The ‘Sharing Economy’ Simply Dresses up Our Consumerist Tendencies in a More Palatable Ideology

“This shift to peer-to-peer transactions is often portrayed as an antidote to the consumer culture of modern society because it supports sharing instead of ownership. But have sharing platforms simply created a new form of capitalism? Research suggests that rather than transforming us, the sharing economy simply repackages our same old consumerist impulses in a more appealing message.”

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Vice or Virtue? Commercial Politeness according to Eighteenth-Century Thinkers

Commercial society as we know it today first arose in the eighteenth century. ‘Politeness’ was a buzzword in the fierce debate that was held on the newly arisen society’s moral (de)merits. Rousseau and Ferguson asked challenging questions about the conditions of political liberty, and the difficulty of, and potential limits to establishing a sincere, meaningful cosmopolitan moral culture. These questions still demand our attention, says Rudmer Bijlsma.

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Making Kindness a Core Tenet of Your Company

“Almost every leader I know wants his or her colleagues to go above and beyond normal standards of service, to impress customers with their kindness. Many of these leaders also believe that achieving this goal is largely a matter of policies and procedures — kindness as a directive. Actually, the way to unleash kindness in your organization is to treat it like a contagion, and to create the conditions under which everybody catches it.”

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The Virtues of the Market: Wilhelm Röpke as a Cultural Economist

“Röpke’s work from the 1940’s onwards is an attempt to provide a unified analysis of the crisis of his times, among other things by figuring out the way in which culture, society, market and state relate to one another. […] This primacy of the cultural is also evident in Röpke’s view of the market. What he liked most about the market economy was, surprisingly, not its material effects but instead the bourgeois ethic that was intimately tied up with it.” More info on Röpke’s book “A Human Economy; The Social Framework of the Free Market” (1960).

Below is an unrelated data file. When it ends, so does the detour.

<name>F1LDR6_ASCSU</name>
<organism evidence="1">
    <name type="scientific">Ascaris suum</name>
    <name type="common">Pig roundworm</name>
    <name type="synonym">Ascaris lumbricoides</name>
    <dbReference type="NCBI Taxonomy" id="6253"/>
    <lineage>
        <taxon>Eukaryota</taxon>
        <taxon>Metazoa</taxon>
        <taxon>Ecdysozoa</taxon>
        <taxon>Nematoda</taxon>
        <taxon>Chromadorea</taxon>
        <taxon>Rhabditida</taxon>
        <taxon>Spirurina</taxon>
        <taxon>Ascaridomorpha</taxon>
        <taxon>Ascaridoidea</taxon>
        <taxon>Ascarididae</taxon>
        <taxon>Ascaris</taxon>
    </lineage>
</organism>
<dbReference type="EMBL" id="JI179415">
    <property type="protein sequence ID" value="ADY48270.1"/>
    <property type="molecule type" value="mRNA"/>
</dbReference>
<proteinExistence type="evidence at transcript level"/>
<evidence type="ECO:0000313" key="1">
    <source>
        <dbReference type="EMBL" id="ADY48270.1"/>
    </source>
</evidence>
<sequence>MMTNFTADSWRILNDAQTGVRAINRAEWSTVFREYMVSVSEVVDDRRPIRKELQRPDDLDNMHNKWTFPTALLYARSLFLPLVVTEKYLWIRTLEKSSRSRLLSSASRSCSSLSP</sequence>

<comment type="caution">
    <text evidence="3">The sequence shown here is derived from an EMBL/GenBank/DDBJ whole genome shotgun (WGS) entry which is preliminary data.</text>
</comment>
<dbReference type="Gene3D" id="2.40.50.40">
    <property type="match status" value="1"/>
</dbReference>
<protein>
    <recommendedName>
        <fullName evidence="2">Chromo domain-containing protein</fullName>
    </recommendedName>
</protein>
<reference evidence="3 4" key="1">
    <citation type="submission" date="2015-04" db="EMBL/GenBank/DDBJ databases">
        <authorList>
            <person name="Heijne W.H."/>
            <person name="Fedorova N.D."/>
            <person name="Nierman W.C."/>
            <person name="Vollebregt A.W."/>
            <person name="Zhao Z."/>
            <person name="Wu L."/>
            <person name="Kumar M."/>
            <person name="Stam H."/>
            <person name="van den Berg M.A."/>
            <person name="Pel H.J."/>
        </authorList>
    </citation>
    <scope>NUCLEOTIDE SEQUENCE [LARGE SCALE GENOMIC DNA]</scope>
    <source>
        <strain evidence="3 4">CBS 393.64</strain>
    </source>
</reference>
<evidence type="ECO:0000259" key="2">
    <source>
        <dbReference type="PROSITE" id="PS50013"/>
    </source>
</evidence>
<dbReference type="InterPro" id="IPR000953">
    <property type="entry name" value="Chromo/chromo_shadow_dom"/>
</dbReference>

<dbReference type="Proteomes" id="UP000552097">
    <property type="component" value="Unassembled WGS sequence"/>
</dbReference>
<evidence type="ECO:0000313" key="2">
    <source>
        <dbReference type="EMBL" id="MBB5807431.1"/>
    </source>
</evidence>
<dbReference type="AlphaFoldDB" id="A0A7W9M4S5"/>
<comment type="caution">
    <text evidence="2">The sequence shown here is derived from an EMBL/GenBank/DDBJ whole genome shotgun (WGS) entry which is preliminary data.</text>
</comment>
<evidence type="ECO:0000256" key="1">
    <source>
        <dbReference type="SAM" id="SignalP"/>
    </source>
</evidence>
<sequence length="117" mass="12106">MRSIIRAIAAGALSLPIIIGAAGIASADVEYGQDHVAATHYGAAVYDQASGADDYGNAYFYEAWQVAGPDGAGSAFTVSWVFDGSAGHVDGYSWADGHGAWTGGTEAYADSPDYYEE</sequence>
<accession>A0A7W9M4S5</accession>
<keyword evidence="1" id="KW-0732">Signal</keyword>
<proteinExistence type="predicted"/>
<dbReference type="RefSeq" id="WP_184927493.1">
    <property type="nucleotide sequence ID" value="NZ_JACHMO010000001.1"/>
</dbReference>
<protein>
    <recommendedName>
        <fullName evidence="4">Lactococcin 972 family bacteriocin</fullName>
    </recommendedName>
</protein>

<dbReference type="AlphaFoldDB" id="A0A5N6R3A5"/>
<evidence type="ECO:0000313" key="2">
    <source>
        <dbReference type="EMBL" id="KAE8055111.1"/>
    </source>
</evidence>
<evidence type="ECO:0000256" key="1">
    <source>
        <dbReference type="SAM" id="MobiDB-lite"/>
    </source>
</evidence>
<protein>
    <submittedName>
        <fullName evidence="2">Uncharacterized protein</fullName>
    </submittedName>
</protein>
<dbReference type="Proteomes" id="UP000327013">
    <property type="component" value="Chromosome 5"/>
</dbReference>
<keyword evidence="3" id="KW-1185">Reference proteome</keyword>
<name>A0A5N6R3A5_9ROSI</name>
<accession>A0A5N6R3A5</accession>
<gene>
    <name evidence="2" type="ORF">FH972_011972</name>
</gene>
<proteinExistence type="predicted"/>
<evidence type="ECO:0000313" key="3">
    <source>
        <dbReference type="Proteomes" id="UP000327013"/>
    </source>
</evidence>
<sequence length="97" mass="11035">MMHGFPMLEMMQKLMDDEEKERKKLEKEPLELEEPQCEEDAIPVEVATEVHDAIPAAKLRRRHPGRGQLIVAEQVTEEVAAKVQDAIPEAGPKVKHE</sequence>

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Are Some Cultures Less Trusting Than Others?

“Nobel laureate Kenneth Arrow once described trust as a ‘lubricant of a social system’. Economic exchange, in particular, is virtually impossible without at least some level of trust. […] Trust can affect people’s ways of communicating, their workplace etiquette and their organisational hierarchies, all of which may constitute important stumbling blocks in international collaborations. And so to ensure success of global trade, we need to understand and make allowances for cultural differences in trust. In our latest research, we set out to do just that.”

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There’s No Shame in Being Materialistic – It Could Benefit Society

“Materialism gets a bad press. There is an assumption that people who prioritise “things” are inherently selfish. The stereotype is that of highly materialistic people, living in a different world, where their priority is cash, possessions and status. But is the stereotype true? Our research reveals there are two sides to this story.”

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The Psychological Mechanisms behind the Workings of the Invisible Hand

Part 3 of 4 in series "'Good Markets' book interviews"

What economist and business ethicist Johan Graafland likes about The Theory of Moral Sentiments (1759) by philosopher and economist Adam Smith, is that it displays an enormous understanding of human nature and that he makes you reconsider your point of view times and again. A book interview.

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